Diamond color actually means the lack of color, and the scale ranges from D through Z. D, E, and F are categorized as "Colorless" while G-J are "Near Colorless." We do not sell anything below an I color. Once you get to the lower end of the alphabet of the color scale, you'll start seeing faint color, and will continue to get more noticeable.
A diamond's clarity refers to the absence of inclusions and blemishes. The size, number, and positions of these inclusions and blemishes are what determines the clarity grade. There are 11 specific grades, ranging from Flawless to Included. VVS and VS (Very Very Slightly Included to Very Slightly Included) are common clarity grades among lab-grown diamonds, meaning inclusions can be viewed at 10x magnification, but are minor, and typically can't be seen by the naked eye. Sometimes, even a VS1 and an SI2 (Slightly Included) may look the same, but a trained grader will eye able to spot the differences in clarity under magnification.
A diamond's cut grade is based on how well a diamond's facets interact with light. The proportions of the diamond, symmetry and polish all work together in creating the specific cut of each diamond. A gemologist can determine how to evaluate a diamond's cut based on the fire, brightness, and scintillation of the stone. The highest cut grade for a diamond is Excellent, followed by Very Good, Good, Fair, and Poor.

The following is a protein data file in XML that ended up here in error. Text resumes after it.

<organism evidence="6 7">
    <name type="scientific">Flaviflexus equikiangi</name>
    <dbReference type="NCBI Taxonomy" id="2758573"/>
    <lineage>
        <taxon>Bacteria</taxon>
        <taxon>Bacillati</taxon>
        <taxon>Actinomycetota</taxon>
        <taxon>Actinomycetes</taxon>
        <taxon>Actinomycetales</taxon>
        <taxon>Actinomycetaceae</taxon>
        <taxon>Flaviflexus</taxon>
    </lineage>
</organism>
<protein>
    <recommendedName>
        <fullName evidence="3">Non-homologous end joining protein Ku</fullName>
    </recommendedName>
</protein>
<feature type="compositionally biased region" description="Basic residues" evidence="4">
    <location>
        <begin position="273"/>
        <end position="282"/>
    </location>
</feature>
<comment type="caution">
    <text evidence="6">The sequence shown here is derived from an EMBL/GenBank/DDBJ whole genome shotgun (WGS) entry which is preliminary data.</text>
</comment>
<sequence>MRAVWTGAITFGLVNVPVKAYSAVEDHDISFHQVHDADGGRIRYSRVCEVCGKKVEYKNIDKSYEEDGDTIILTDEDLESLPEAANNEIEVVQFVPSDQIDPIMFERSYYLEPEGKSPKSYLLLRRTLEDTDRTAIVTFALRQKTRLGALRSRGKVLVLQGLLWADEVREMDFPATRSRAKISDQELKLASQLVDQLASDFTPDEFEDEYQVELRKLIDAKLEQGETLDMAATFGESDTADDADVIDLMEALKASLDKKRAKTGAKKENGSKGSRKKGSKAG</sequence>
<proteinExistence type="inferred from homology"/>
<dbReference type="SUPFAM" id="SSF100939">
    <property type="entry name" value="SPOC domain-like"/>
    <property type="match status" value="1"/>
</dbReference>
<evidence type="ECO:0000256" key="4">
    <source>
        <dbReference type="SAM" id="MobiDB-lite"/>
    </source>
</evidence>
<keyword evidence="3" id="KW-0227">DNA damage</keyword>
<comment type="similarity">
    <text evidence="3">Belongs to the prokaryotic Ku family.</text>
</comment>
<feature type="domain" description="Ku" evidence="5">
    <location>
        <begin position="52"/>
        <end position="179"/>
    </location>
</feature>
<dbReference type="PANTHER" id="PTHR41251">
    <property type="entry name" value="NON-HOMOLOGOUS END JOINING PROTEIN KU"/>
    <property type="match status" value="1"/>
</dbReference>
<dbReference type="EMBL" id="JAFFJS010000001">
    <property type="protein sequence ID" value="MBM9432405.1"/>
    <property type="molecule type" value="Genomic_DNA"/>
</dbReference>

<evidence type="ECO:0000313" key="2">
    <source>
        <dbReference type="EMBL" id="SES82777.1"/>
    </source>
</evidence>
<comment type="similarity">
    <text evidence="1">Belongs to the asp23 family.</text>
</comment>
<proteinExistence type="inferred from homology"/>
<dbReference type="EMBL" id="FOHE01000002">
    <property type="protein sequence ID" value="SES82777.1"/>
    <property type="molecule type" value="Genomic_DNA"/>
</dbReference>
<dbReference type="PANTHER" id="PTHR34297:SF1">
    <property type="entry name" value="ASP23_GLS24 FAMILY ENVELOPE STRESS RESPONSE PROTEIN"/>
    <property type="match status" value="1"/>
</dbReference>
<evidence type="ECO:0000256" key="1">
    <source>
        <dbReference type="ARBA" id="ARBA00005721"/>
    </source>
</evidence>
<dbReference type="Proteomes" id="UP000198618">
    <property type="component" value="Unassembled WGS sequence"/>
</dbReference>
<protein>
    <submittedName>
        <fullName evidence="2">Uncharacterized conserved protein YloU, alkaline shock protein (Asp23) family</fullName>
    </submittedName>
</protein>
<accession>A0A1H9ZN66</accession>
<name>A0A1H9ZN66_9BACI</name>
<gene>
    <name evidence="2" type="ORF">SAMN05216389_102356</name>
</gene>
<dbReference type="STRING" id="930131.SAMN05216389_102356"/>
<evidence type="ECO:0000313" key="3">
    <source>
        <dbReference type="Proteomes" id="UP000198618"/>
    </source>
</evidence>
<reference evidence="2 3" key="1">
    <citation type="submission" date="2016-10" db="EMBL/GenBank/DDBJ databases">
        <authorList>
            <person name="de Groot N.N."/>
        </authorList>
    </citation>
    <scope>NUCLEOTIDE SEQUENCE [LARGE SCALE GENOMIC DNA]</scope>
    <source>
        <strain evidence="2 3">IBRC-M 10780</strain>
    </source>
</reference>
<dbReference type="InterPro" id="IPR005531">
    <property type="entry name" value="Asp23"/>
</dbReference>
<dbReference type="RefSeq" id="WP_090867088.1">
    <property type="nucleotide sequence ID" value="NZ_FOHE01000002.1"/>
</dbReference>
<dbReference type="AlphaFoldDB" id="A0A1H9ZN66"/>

Use the interactive tool below to compare the difference in sizes between carat weights!
Carat weight is the measurement of how much a diamond weighs, and can also be measured by points. For example a one-carat diamond (1.00 ct.) is equivalent to 100 points. If you hear someone reference a diamond and say "a 50 pointer" that would mean 0.50 carats. Anything over 1.00 ct., let's say a 1.32 carat stone, would be referenced as "one point three two carats." Generally, as the carat weight increases, so does the price of the stone. However, two stones that are the same exact size may not be of the same value, when taking into consideration the other "C's" such as cut, clarity, and/or color.